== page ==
The 31/7 email logotype in purple and orange
Hey guys,

Welcome to another Tuesday edition of 31/7. This week I have been speaking to Cheshire based illustrator Millie Chesters, who has done loads of football drawings for such cool people as the Guardian, MUNDIAL, and the National Football Museum. I wanted to know what it is like to create an image of your heroes and how you can capture historic, fleeting moments with paper and pen.

You can read a bit about our conversation below! I hope you like it.

Cheers :)

Two Hands for your Colours

All her life, Millie Chesters has nurtured the affection for football and Manchester United that she learned from her late dad from a young age. But weeks after she graduated from Liverpool John Moores University with a degree in Graphic Design and Illustration, the 2018 Men’s World Cup gave her a fresh enthusiasm, a new way of looking at a lifelong love.
"It was a really poignant one for me," she said. "I had graduated uni that year, so that's the summer where you're slightly confused about your future, but also just really enjoying that you're free. So I was really excited that the World Cup was on.

"All the different kits really drew me in…. all these different colours… I've said before that football is kind of begging to be drawn by people. There's just so many colours and angles and so much energy happening.

"I found myself absolutely glued to the screen and I thought, 'alright, I wanna draw this'."

Jason Derulo felt the same. Providing the tournament's official anthem, the American singer told us: "Hands up for your colors, One hand, two hands for your colors, Show your true colors." Football is obsessed with colours and allegiance, and as Jesse Lingard, Marcus Rashford and Ashley Young were flying the flag for Millie's beloved Manchester United as they competed at their first World Cup, she got the bug. Even Phil Jones, with the Three Lions on his chest, could make you proud.
And as England reached the final four for the first time in nearly thirty years, Millie started sharing sketches of her favourite players online, and soon The Grassroots Post offered her her first work in football illustration.

Fast forward a few years and Millie’s relationship to the beautiful game changed again. Another summer, another major tournament, with England in the frame to win big — in a way that no one had ever seen before. Millie had never been into women’s football, but Lioness fever made her pencils twitch, inspiring her to sketch all 23 of the players Sarina Wiegman selected for her Euros squad, including the manager herself.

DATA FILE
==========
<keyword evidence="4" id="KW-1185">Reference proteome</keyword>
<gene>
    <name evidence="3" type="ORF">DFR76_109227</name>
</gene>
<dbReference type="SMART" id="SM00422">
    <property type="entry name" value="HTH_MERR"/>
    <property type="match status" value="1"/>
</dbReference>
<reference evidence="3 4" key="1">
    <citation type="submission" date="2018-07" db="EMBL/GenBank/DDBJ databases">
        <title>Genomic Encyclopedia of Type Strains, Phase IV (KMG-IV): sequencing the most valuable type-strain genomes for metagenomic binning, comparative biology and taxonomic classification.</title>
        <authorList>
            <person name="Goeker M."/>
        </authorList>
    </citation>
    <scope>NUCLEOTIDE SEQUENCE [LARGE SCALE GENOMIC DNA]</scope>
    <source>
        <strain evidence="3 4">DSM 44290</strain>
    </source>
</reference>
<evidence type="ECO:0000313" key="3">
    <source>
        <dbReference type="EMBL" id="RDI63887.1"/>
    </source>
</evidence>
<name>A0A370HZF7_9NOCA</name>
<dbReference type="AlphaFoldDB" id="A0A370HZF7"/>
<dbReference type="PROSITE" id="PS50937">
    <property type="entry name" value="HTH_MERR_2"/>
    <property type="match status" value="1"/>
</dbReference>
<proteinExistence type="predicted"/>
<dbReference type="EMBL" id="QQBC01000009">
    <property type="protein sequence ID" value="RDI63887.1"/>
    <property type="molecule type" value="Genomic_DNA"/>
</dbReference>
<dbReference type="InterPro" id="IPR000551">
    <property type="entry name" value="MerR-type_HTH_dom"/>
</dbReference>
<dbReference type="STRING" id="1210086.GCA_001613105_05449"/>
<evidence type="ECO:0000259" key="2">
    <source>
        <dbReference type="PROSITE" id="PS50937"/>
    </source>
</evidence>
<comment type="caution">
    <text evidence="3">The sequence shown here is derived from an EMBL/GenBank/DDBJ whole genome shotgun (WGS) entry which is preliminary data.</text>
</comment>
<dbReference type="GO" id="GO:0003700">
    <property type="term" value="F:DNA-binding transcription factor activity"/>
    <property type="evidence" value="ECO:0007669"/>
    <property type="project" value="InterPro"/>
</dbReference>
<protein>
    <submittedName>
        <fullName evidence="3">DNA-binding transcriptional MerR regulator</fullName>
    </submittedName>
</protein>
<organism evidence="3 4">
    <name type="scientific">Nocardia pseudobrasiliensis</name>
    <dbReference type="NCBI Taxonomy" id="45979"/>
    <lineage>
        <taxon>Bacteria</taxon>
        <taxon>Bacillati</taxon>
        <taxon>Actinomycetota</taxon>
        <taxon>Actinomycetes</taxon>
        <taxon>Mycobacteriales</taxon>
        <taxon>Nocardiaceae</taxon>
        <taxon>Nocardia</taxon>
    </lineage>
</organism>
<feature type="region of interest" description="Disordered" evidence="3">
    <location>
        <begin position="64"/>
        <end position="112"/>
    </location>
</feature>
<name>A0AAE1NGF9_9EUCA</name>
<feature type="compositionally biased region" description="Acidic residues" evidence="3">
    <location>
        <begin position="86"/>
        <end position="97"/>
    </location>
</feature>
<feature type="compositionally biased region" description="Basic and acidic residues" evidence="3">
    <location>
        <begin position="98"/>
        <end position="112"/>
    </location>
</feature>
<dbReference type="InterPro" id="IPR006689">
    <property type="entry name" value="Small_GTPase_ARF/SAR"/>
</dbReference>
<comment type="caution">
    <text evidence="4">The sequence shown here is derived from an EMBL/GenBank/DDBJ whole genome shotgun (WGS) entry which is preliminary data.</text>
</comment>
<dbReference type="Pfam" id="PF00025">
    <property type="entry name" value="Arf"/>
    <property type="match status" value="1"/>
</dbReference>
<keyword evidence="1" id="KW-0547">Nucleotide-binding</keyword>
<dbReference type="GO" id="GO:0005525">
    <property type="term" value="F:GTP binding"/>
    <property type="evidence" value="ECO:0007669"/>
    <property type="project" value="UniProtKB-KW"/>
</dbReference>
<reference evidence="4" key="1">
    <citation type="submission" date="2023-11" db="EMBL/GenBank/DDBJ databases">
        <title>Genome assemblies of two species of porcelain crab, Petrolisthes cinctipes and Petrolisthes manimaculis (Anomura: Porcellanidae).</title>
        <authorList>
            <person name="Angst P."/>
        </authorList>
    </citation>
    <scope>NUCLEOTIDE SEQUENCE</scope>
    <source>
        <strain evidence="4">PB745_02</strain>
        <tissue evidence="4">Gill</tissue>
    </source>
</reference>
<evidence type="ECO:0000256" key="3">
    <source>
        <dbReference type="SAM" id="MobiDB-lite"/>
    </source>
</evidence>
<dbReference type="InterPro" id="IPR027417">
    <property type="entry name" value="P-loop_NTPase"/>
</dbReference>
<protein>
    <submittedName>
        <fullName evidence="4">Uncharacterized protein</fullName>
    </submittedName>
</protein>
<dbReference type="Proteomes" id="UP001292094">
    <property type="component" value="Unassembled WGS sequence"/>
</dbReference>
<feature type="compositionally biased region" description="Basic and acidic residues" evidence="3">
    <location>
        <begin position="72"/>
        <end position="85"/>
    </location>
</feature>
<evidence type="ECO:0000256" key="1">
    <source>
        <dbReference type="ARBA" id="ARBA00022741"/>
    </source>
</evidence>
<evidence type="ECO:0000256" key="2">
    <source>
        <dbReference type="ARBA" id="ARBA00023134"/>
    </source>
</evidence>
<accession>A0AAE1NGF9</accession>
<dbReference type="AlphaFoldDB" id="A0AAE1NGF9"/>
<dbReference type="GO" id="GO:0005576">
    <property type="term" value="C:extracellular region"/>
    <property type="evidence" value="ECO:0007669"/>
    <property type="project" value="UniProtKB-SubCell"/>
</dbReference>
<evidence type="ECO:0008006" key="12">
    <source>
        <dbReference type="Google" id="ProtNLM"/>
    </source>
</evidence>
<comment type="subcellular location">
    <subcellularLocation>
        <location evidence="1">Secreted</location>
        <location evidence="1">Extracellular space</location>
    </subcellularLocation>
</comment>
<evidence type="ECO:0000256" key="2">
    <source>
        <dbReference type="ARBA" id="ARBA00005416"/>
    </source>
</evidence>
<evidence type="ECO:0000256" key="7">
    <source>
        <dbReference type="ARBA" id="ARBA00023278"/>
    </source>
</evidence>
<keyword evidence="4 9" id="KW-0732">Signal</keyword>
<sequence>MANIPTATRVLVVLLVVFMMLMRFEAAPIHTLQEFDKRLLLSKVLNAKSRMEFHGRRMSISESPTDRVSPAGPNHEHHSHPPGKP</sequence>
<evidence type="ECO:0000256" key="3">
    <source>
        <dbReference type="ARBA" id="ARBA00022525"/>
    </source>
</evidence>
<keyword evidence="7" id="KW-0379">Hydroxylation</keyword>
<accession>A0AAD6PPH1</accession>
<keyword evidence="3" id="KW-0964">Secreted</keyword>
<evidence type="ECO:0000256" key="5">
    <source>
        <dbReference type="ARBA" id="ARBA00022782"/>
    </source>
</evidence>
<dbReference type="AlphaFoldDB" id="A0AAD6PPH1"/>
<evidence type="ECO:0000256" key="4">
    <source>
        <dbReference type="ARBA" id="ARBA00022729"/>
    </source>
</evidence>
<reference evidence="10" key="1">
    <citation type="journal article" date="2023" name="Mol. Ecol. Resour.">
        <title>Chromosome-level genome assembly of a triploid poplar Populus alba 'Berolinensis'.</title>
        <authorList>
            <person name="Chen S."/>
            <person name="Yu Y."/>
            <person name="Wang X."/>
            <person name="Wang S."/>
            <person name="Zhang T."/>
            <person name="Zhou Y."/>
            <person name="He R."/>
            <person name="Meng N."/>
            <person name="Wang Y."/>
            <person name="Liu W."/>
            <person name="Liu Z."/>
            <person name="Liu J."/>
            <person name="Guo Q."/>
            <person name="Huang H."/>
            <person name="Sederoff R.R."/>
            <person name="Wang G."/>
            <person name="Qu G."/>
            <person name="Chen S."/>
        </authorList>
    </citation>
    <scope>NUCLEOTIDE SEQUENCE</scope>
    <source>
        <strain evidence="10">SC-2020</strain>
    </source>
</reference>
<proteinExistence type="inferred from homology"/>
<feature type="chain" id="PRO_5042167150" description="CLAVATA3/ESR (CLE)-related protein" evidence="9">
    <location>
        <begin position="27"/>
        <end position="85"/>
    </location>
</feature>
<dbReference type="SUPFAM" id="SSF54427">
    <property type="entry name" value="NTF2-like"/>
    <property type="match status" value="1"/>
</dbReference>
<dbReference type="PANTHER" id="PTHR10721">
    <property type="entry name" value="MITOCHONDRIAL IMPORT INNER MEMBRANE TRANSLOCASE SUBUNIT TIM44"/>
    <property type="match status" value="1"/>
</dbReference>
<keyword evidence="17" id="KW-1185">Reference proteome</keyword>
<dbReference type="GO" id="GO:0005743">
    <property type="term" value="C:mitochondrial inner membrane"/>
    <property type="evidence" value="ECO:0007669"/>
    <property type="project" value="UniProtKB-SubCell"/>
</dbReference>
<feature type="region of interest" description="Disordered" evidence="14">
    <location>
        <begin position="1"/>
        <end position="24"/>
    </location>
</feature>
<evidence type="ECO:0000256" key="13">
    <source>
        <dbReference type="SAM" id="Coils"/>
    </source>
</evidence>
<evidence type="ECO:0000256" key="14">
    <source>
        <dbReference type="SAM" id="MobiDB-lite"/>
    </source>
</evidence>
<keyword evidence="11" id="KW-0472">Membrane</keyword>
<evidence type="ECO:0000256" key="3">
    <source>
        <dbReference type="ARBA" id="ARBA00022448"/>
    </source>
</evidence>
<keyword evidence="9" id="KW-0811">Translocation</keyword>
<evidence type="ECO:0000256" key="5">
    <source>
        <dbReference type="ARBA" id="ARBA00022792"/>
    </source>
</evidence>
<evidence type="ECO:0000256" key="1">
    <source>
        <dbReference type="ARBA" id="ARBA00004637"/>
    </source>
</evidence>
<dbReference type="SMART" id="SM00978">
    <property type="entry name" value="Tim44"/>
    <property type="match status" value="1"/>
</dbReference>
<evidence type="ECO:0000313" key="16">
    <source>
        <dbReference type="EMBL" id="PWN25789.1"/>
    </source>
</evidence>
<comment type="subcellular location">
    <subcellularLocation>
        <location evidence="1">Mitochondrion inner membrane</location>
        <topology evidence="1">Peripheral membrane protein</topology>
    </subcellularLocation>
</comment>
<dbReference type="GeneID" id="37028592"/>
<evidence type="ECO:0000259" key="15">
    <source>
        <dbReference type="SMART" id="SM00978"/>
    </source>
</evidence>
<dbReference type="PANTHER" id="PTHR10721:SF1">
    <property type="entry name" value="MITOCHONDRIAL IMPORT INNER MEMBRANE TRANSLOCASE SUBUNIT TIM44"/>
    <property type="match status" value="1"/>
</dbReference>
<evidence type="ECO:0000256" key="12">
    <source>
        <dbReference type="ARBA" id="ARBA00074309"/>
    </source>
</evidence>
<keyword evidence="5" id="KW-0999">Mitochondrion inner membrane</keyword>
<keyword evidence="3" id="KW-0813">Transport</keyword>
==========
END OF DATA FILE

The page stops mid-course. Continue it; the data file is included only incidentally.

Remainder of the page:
“I was completely part of that Lioness hysteria,” she remembered. “Everyone was all for the Lionesses, weren't they?”

“I thought ‘I need to draw this’. It was so inspiring to me.

“When you've got a team that large to draw it's intimidating. It's hard enough drawing portraits. It's so difficult to capture a likeness of someone. I reckon I've put portraits out there and decided after a while, ‘oh my god, I actually don't think I want anyone to see this’ and I've took it down. Because I don't know, it just is hard getting a likeness of someone — especially when that person’s really, really famous. You either get it in the first go or you get it after the 50th try.

“So when you've got a whole bunch of them to draw, it's intense. But I literally did that in about two days.”
31/7 inspired lots of people in lots of ways, but the fanatic energy which almost took the arch off Wembley Stadium didn’t burn out overnight. Eighteen months on, Etsy orders for Millie's risograph print of the European Champions keep rolling in. Football fans never tire of their oldest fondest memories. Wasn’t that final brilliant? What happened to that slow fella with the huge tash who used to play at left-back? Remember the lad who threw his hot dog at the referee, mustard and all?